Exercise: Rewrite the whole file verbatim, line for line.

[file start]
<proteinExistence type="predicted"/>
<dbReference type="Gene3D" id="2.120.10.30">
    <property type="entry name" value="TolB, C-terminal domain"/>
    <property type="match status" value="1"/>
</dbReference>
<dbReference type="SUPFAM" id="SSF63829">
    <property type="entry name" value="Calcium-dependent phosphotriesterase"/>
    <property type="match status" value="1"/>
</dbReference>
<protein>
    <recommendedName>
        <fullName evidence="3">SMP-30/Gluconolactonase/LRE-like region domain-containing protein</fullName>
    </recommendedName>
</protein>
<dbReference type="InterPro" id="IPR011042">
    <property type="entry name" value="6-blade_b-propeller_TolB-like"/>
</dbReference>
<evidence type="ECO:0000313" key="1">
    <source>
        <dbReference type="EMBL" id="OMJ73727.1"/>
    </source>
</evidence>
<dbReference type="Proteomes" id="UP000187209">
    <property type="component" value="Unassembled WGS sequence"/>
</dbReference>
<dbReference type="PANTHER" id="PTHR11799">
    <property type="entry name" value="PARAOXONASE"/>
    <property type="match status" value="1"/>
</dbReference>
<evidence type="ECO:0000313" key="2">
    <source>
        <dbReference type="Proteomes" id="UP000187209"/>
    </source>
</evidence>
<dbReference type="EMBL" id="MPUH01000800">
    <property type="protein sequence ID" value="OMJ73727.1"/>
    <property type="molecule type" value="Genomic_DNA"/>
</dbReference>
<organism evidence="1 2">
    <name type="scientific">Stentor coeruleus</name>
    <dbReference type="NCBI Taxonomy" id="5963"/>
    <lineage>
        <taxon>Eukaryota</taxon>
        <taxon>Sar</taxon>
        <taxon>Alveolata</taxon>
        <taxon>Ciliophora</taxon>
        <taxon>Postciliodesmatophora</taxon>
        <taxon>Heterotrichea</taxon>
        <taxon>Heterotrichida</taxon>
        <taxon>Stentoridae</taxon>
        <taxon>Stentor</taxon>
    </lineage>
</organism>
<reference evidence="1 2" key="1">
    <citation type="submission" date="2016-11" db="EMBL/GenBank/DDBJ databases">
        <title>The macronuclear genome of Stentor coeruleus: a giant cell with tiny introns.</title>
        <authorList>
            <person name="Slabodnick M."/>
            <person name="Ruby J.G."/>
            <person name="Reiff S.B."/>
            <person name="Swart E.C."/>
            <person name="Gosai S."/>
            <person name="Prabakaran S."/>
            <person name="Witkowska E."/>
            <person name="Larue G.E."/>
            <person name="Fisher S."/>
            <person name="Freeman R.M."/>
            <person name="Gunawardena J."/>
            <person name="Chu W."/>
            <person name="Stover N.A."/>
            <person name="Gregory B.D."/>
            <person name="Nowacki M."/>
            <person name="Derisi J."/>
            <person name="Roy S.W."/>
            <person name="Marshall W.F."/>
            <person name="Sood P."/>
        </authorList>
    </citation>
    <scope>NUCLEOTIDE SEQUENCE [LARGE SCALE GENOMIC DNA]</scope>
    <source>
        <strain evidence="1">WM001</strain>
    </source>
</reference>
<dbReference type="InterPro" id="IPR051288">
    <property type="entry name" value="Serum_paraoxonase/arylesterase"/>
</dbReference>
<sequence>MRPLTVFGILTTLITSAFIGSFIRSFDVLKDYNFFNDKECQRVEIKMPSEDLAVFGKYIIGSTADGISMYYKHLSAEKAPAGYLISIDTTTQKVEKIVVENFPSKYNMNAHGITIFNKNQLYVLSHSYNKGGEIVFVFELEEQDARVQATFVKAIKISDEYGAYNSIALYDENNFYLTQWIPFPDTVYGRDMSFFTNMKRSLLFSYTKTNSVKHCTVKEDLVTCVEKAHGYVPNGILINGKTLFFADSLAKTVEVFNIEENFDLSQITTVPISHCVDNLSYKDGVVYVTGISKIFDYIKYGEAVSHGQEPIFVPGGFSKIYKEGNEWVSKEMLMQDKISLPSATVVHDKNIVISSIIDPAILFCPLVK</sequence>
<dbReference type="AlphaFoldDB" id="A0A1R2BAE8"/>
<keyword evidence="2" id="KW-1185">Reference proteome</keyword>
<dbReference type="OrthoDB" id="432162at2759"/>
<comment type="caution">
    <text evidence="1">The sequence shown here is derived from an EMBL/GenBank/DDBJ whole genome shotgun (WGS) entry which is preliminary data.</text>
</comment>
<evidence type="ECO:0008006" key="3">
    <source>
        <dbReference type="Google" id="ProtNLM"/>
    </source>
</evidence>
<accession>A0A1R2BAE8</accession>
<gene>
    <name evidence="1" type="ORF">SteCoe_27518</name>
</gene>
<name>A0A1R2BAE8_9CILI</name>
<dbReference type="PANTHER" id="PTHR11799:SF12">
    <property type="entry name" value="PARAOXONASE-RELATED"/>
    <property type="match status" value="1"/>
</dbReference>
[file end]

<proteinExistence type="predicted"/>
<dbReference type="Gene3D" id="2.120.10.30">
    <property type="entry name" value="TolB, C-terminal domain"/>
    <property type="match status" value="1"/>
</dbReference>
<dbReference type="SUPFAM" id="SSF63829">
    <property type="entry name" value="Calcium-dependent phosphotriesterase"/>
    <property type="match status" value="1"/>
</dbReference>
<protein>
    <recommendedName>
        <fullName evidence="3">SMP-30/Gluconolactonase/LRE-like region domain-containing protein</fullName>
    </recommendedName>
</protein>
<dbReference type="InterPro" id="IPR011042">
    <property type="entry name" value="6-blade_b-propeller_TolB-like"/>
</dbReference>
<evidence type="ECO:0000313" key="1">
    <source>
        <dbReference type="EMBL" id="OMJ73727.1"/>
    </source>
</evidence>
<dbReference type="Proteomes" id="UP000187209">
    <property type="component" value="Unassembled WGS sequence"/>
</dbReference>
<dbReference type="PANTHER" id="PTHR11799">
    <property type="entry name" value="PARAOXONASE"/>
    <property type="match status" value="1"/>
</dbReference>
<evidence type="ECO:0000313" key="2">
    <source>
        <dbReference type="Proteomes" id="UP000187209"/>
    </source>
</evidence>
<dbReference type="EMBL" id="MPUH01000800">
    <property type="protein sequence ID" value="OMJ73727.1"/>
    <property type="molecule type" value="Genomic_DNA"/>
</dbReference>
<organism evidence="1 2">
    <name type="scientific">Stentor coeruleus</name>
    <dbReference type="NCBI Taxonomy" id="5963"/>
    <lineage>
        <taxon>Eukaryota</taxon>
        <taxon>Sar</taxon>
        <taxon>Alveolata</taxon>
        <taxon>Ciliophora</taxon>
        <taxon>Postciliodesmatophora</taxon>
        <taxon>Heterotrichea</taxon>
        <taxon>Heterotrichida</taxon>
        <taxon>Stentoridae</taxon>
        <taxon>Stentor</taxon>
    </lineage>
</organism>
<reference evidence="1 2" key="1">
    <citation type="submission" date="2016-11" db="EMBL/GenBank/DDBJ databases">
        <title>The macronuclear genome of Stentor coeruleus: a giant cell with tiny introns.</title>
        <authorList>
            <person name="Slabodnick M."/>
            <person name="Ruby J.G."/>
            <person name="Reiff S.B."/>
            <person name="Swart E.C."/>
            <person name="Gosai S."/>
            <person name="Prabakaran S."/>
            <person name="Witkowska E."/>
            <person name="Larue G.E."/>
            <person name="Fisher S."/>
            <person name="Freeman R.M."/>
            <person name="Gunawardena J."/>
            <person name="Chu W."/>
            <person name="Stover N.A."/>
            <person name="Gregory B.D."/>
            <person name="Nowacki M."/>
            <person name="Derisi J."/>
            <person name="Roy S.W."/>
            <person name="Marshall W.F."/>
            <person name="Sood P."/>
        </authorList>
    </citation>
    <scope>NUCLEOTIDE SEQUENCE [LARGE SCALE GENOMIC DNA]</scope>
    <source>
        <strain evidence="1">WM001</strain>
    </source>
</reference>
<dbReference type="InterPro" id="IPR051288">
    <property type="entry name" value="Serum_paraoxonase/arylesterase"/>
</dbReference>
<sequence>MRPLTVFGILTTLITSAFIGSFIRSFDVLKDYNFFNDKECQRVEIKMPSEDLAVFGKYIIGSTADGISMYYKHLSAEKAPAGYLISIDTTTQKVEKIVVENFPSKYNMNAHGITIFNKNQLYVLSHSYNKGGEIVFVFELEEQDARVQATFVKAIKISDEYGAYNSIALYDENNFYLTQWIPFPDTVYGRDMSFFTNMKRSLLFSYTKTNSVKHCTVKEDLVTCVEKAHGYVPNGILINGKTLFFADSLAKTVEVFNIEENFDLSQITTVPISHCVDNLSYKDGVVYVTGISKIFDYIKYGEAVSHGQEPIFVPGGFSKIYKEGNEWVSKEMLMQDKISLPSATVVHDKNIVISSIIDPAILFCPLVK</sequence>
<dbReference type="AlphaFoldDB" id="A0A1R2BAE8"/>
<keyword evidence="2" id="KW-1185">Reference proteome</keyword>
<dbReference type="OrthoDB" id="432162at2759"/>
<comment type="caution">
    <text evidence="1">The sequence shown here is derived from an EMBL/GenBank/DDBJ whole genome shotgun (WGS) entry which is preliminary data.</text>
</comment>
<evidence type="ECO:0008006" key="3">
    <source>
        <dbReference type="Google" id="ProtNLM"/>
    </source>
</evidence>
<accession>A0A1R2BAE8</accession>
<gene>
    <name evidence="1" type="ORF">SteCoe_27518</name>
</gene>
<name>A0A1R2BAE8_9CILI</name>
<dbReference type="PANTHER" id="PTHR11799:SF12">
    <property type="entry name" value="PARAOXONASE-RELATED"/>
    <property type="match status" value="1"/>
</dbReference>